England have been monitoring the situation closely, with ECB security advisor Reg Dickason recently in the country to assess arrangements for the Test tour, which follows on from Pakistan staging a seven-match T20 series between the two countries in September and October.
Amid the public protests last week, the Quaid-e-Azam trophy game between Sindh and Khyber Pakhtunkhwa at Pindi stadium was first delayed for a day with the teams unable travel from the hotel to the stadium, then abandoned outright, with both teams taking five points. The latest round of the competition, which got underway on November 14, featured matches in Karachi, Lahore and Abbottabad, with Rawalpindi not scheduled to host any further games.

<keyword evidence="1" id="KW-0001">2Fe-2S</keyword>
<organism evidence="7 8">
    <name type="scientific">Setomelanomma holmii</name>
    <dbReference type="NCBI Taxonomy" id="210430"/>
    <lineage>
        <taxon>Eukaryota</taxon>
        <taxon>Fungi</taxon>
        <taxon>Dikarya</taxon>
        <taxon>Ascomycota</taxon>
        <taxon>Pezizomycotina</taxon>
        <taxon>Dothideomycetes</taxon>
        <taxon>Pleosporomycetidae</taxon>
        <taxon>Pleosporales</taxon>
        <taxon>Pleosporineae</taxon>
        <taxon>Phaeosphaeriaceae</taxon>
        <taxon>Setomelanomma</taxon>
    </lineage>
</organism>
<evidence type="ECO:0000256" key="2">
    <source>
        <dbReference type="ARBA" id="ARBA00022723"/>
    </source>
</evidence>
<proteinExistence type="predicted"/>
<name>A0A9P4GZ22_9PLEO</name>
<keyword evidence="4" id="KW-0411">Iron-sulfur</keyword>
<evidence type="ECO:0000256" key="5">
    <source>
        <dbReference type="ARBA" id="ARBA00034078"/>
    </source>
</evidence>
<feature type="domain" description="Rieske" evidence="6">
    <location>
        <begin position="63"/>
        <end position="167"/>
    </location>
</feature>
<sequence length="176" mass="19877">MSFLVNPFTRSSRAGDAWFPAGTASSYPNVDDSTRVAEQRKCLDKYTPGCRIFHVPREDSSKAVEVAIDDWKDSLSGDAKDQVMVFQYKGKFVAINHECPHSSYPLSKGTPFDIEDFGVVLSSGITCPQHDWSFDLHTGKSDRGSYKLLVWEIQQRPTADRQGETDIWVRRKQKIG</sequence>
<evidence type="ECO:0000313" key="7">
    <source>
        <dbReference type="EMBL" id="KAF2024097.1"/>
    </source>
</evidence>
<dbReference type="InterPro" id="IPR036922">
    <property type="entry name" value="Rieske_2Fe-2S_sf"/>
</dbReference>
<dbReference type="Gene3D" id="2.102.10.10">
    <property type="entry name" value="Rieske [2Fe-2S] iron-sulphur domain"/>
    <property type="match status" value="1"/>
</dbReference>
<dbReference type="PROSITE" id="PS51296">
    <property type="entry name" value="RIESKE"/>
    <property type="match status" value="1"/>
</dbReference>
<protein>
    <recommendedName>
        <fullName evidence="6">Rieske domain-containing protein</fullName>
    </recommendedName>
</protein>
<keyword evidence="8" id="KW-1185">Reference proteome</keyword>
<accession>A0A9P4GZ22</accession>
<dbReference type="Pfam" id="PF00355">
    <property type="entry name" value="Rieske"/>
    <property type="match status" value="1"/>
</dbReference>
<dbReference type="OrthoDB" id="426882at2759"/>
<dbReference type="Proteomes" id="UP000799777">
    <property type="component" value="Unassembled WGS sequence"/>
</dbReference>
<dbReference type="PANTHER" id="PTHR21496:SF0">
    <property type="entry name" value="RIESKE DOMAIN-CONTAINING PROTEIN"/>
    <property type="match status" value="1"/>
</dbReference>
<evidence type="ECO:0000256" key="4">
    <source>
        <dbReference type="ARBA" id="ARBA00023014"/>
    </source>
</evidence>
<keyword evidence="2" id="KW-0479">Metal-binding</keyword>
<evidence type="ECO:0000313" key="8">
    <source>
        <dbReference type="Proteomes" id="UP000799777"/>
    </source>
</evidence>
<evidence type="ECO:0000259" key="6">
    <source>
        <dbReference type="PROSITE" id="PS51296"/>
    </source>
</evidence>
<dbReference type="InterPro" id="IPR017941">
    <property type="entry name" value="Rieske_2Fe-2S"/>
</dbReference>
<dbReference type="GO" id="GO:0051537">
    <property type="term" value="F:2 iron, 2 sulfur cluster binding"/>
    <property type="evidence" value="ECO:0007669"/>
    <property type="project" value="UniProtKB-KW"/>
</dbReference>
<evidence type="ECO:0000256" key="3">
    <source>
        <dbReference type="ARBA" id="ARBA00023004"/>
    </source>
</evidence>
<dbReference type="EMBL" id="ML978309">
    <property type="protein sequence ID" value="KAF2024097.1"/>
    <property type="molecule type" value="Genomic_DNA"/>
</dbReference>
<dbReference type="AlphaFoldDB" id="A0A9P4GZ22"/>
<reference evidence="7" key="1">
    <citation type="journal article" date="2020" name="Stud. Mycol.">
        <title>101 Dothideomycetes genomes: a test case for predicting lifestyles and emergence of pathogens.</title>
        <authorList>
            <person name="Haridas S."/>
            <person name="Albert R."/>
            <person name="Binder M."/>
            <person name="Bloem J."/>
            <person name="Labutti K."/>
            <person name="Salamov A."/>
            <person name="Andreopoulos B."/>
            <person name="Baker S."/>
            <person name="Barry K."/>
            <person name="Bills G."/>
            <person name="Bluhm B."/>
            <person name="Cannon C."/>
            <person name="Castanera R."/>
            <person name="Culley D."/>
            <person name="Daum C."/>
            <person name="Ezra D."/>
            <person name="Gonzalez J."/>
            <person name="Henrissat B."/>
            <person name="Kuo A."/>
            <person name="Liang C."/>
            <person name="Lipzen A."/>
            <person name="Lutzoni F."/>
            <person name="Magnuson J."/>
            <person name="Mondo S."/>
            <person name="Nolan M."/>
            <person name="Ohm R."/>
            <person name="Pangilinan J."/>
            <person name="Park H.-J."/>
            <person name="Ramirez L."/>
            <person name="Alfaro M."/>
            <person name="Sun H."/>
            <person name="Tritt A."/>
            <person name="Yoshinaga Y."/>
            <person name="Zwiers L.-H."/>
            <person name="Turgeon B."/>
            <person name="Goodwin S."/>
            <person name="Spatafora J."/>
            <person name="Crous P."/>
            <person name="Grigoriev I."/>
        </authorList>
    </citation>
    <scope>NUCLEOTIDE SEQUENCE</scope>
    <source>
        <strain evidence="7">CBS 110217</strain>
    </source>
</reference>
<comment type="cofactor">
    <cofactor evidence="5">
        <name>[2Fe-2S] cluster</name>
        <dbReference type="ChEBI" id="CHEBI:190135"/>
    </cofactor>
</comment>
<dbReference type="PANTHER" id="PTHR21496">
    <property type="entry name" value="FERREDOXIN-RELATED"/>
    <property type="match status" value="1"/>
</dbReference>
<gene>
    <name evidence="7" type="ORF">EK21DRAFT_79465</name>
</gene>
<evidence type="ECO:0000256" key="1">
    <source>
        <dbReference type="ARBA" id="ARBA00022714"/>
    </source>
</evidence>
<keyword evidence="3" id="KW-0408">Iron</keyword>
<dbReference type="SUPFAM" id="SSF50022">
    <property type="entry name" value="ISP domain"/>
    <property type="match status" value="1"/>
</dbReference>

There remains a fair degree of uncertainty around the situation, stemming from the timing of the long march. There is no set timeline in place at the moment, but the march is supposed to end in Islamabad, the capital. On Friday Khan told party supporters that he will announce details of when the march plans to land in Islamabad on Saturday. He has not been part of the march because of his injuries but said he will join the march once it enters Rawalpindi, and after he’s consulted doctors. In an interview with the Telegraph he said he expects “another attempt” on his life, unless the Supreme Court of Pakistan takes action.
England spend a week in Abu Dhabi before flying out to Pakistan on November 26th.